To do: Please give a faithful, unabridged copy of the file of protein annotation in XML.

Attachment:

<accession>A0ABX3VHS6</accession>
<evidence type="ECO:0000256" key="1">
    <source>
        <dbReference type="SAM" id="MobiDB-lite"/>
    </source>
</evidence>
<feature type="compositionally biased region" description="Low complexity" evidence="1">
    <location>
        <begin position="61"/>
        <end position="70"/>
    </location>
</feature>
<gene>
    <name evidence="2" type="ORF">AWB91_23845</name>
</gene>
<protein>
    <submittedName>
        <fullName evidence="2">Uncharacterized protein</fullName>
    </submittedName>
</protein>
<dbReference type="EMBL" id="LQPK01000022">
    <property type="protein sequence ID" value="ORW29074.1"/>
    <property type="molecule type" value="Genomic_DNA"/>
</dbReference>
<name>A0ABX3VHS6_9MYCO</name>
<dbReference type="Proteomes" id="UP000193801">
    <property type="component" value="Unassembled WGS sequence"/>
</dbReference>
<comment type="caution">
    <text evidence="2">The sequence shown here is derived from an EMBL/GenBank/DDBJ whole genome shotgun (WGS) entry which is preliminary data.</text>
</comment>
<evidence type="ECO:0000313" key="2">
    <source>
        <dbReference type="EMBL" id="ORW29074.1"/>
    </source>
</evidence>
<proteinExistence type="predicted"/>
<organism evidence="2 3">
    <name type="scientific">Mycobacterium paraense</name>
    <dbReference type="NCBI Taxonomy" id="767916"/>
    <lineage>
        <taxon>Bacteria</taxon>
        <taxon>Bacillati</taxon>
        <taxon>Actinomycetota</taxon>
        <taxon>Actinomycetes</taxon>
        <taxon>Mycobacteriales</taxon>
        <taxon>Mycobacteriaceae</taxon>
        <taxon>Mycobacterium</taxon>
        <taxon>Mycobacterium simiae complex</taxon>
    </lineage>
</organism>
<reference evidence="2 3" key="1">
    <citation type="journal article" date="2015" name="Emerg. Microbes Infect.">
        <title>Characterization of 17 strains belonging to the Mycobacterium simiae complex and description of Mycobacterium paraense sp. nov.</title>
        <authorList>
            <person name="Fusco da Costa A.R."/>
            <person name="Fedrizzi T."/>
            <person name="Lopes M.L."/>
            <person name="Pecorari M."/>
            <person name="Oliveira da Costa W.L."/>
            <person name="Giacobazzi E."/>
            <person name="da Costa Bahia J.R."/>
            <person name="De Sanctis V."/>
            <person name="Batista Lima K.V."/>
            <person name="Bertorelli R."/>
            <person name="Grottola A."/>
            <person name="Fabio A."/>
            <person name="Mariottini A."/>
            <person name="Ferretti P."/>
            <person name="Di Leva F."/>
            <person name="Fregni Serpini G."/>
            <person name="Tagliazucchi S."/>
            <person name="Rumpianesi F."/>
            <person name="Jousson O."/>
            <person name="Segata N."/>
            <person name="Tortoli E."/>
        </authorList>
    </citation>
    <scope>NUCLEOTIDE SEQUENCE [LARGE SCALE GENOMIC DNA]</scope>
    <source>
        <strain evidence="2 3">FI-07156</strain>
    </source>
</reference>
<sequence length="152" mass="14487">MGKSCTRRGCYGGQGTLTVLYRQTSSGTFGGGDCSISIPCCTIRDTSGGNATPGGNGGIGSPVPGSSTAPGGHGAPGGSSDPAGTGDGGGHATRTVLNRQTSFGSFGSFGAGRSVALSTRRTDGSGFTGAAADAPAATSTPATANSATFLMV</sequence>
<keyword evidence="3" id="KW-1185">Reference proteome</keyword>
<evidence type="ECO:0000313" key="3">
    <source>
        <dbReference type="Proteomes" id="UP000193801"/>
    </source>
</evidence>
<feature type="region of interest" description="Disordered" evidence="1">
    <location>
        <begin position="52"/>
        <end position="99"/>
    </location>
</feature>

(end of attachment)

<accession>A0ABX3VHS6</accession>
<evidence type="ECO:0000256" key="1">
    <source>
        <dbReference type="SAM" id="MobiDB-lite"/>
    </source>
</evidence>
<feature type="compositionally biased region" description="Low complexity" evidence="1">
    <location>
        <begin position="61"/>
        <end position="70"/>
    </location>
</feature>
<gene>
    <name evidence="2" type="ORF">AWB91_23845</name>
</gene>
<protein>
    <submittedName>
        <fullName evidence="2">Uncharacterized protein</fullName>
    </submittedName>
</protein>
<dbReference type="EMBL" id="LQPK01000022">
    <property type="protein sequence ID" value="ORW29074.1"/>
    <property type="molecule type" value="Genomic_DNA"/>
</dbReference>
<name>A0ABX3VHS6_9MYCO</name>
<dbReference type="Proteomes" id="UP000193801">
    <property type="component" value="Unassembled WGS sequence"/>
</dbReference>
<comment type="caution">
    <text evidence="2">The sequence shown here is derived from an EMBL/GenBank/DDBJ whole genome shotgun (WGS) entry which is preliminary data.</text>
</comment>
<evidence type="ECO:0000313" key="2">
    <source>
        <dbReference type="EMBL" id="ORW29074.1"/>
    </source>
</evidence>
<proteinExistence type="predicted"/>
<organism evidence="2 3">
    <name type="scientific">Mycobacterium paraense</name>
    <dbReference type="NCBI Taxonomy" id="767916"/>
    <lineage>
        <taxon>Bacteria</taxon>
        <taxon>Bacillati</taxon>
        <taxon>Actinomycetota</taxon>
        <taxon>Actinomycetes</taxon>
        <taxon>Mycobacteriales</taxon>
        <taxon>Mycobacteriaceae</taxon>
        <taxon>Mycobacterium</taxon>
        <taxon>Mycobacterium simiae complex</taxon>
    </lineage>
</organism>
<reference evidence="2 3" key="1">
    <citation type="journal article" date="2015" name="Emerg. Microbes Infect.">
        <title>Characterization of 17 strains belonging to the Mycobacterium simiae complex and description of Mycobacterium paraense sp. nov.</title>
        <authorList>
            <person name="Fusco da Costa A.R."/>
            <person name="Fedrizzi T."/>
            <person name="Lopes M.L."/>
            <person name="Pecorari M."/>
            <person name="Oliveira da Costa W.L."/>
            <person name="Giacobazzi E."/>
            <person name="da Costa Bahia J.R."/>
            <person name="De Sanctis V."/>
            <person name="Batista Lima K.V."/>
            <person name="Bertorelli R."/>
            <person name="Grottola A."/>
            <person name="Fabio A."/>
            <person name="Mariottini A."/>
            <person name="Ferretti P."/>
            <person name="Di Leva F."/>
            <person name="Fregni Serpini G."/>
            <person name="Tagliazucchi S."/>
            <person name="Rumpianesi F."/>
            <person name="Jousson O."/>
            <person name="Segata N."/>
            <person name="Tortoli E."/>
        </authorList>
    </citation>
    <scope>NUCLEOTIDE SEQUENCE [LARGE SCALE GENOMIC DNA]</scope>
    <source>
        <strain evidence="2 3">FI-07156</strain>
    </source>
</reference>
<sequence length="152" mass="14487">MGKSCTRRGCYGGQGTLTVLYRQTSSGTFGGGDCSISIPCCTIRDTSGGNATPGGNGGIGSPVPGSSTAPGGHGAPGGSSDPAGTGDGGGHATRTVLNRQTSFGSFGSFGAGRSVALSTRRTDGSGFTGAAADAPAATSTPATANSATFLMV</sequence>
<keyword evidence="3" id="KW-1185">Reference proteome</keyword>
<evidence type="ECO:0000313" key="3">
    <source>
        <dbReference type="Proteomes" id="UP000193801"/>
    </source>
</evidence>
<feature type="region of interest" description="Disordered" evidence="1">
    <location>
        <begin position="52"/>
        <end position="99"/>
    </location>
</feature>